102 Installments—Entirely free
Down on their luck and without any prospect of employment, Tommy Beresford and Tuppence Cowley, the hero and heroine of Agatha Christie’s 1922 mystery novel The Secret Adversary come up with a plan for financial success. No ordinary idea will do, so the young couple decides to form their own detective agency. To their surprise, Tuppence is offered a job right away. To protect her identity, she uses a pseudonym, borrowing a name that she and Tommy had heard at random in a conversation in town. When Tuppence tells her potential employer, Mr. Whittington, that her name is “Jane Finn,” however, he begins acting strangely and makes Tuppence promise to keep a certain mysterious piece of knowledge secret in exchange for money. Tuppence has no idea what this knowledge might be, but clearly there is more to Jane Finn than either she or Tommy ever could have imagined. With a strong appetite for a good mystery, Tommy and Tuppence embark on a quest to figure out just who Jane Finn might be and exactly what top-secret information she might have. The two rookie detectives are in for a wild ride, certainly more than they ever bargained for on their first case. Try to keep up with them as they navigate a newfound world of intrigue, conspiracy, and danger.
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Agatha Christie (1890-1976) is one of the most widely-read mystery writers of all time, with a career that spans decades and dozens of published works. Christie was born in England to an American father and British mother. In childhood she lost her father and was raised by her widowed mother. Christie was educated at home and abroad, in Paris. She married in 1914, and perhaps because she was unhappy in her marriage, she turned to writing as a creative outlet. Christie published her first novel, The Mysterious Affair at Styles, which introduced the immortal Hercule Poirot, in 1920. Her success as an author was soon established, and Christie continued to turn out novel after novel, even while enduring personal difficulties. In 1930 Christie married for the second time and found happiness traveling the world and writing further mysteries, often with settings inspired by her exotic destinations. Christie died in 1976, having left behind an enormous body of work, full of bizarre twists and turns, chilling crimes, and detectives who were always just too smart for murderous villains.Back to top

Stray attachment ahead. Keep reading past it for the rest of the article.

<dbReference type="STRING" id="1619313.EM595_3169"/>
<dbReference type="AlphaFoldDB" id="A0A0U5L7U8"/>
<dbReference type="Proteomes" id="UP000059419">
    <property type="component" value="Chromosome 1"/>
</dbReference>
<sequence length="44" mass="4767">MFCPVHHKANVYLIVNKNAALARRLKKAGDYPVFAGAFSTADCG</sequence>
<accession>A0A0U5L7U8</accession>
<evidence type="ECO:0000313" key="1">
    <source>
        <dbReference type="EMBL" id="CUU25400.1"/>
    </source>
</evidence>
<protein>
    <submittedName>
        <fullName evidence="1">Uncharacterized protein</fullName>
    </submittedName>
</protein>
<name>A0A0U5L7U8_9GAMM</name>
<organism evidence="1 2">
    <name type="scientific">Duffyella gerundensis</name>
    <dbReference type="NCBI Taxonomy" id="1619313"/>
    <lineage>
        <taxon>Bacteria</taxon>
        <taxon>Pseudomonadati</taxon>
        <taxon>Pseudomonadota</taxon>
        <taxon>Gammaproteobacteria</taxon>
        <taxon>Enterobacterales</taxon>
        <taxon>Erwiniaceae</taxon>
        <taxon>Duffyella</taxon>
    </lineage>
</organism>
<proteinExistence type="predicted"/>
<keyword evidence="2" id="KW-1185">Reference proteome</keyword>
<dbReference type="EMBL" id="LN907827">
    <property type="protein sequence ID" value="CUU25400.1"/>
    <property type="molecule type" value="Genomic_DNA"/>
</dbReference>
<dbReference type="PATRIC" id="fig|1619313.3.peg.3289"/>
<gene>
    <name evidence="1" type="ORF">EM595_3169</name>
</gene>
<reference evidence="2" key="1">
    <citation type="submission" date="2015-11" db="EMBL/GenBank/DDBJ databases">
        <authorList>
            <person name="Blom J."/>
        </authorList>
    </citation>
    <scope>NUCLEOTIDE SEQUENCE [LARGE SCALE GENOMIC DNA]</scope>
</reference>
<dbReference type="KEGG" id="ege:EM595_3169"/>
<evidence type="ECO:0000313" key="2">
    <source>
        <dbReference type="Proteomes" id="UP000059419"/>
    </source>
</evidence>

Opening Lines (Experimental)
IT was 2 p.m. on the afternoon of May 7, 1915. The Lusitania had been struck by two torpedoes in succession and was sinking rapidly, while the boats were being launched with all possible speed. The women and children were being lined up awaiting their turn. Some still clung desperately to husbands ...Back to top
Reviewed by cgarri on Apr 15, 2013
More unbelievable than her usual stories
First, I did enjoy reading it. That said, she has written much better. All the characters were written exaggerated; a cartoon compared to a Poirot or Marple story.
Reviewed by pepper on Jan 3, 2009
So far I have read the first page of the first chapter, it seems slow to me. lol
Reviewed by grammy on Jun 9, 2010
Good clean fun. Keeps one guessing until the last minute.
Reviewed by darlingman on Apr 22, 2010
A great introduction to Christie
A fast-paced read, targeted at young adult readers, this is a great way for newcomers to Agatha Christie's works to get started. Yes, the plot is perhaps a little too full of 'convenient' coincidences, but nonetheless it's a book spiced with Christie's flavor for straight-to-the-point narrative and of course the obligatory sting in the tail. You'll probably figure out the mystery halfway through; there are plenty of clues in there, but, just when you think you've got it... well, give it a go. The best recommendation I can make is after reading this, you'll want more.
Reviewed by giveGodtheglory on Jul 31, 2009
I'd like to get it on hard copy sometime for a second read.
Very skillfully done. I had figured out who Mr. Brown was, but then Mrs. Christie threw me a red herring.
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Ratings for 'Secret Adversary' by Christie, Agatha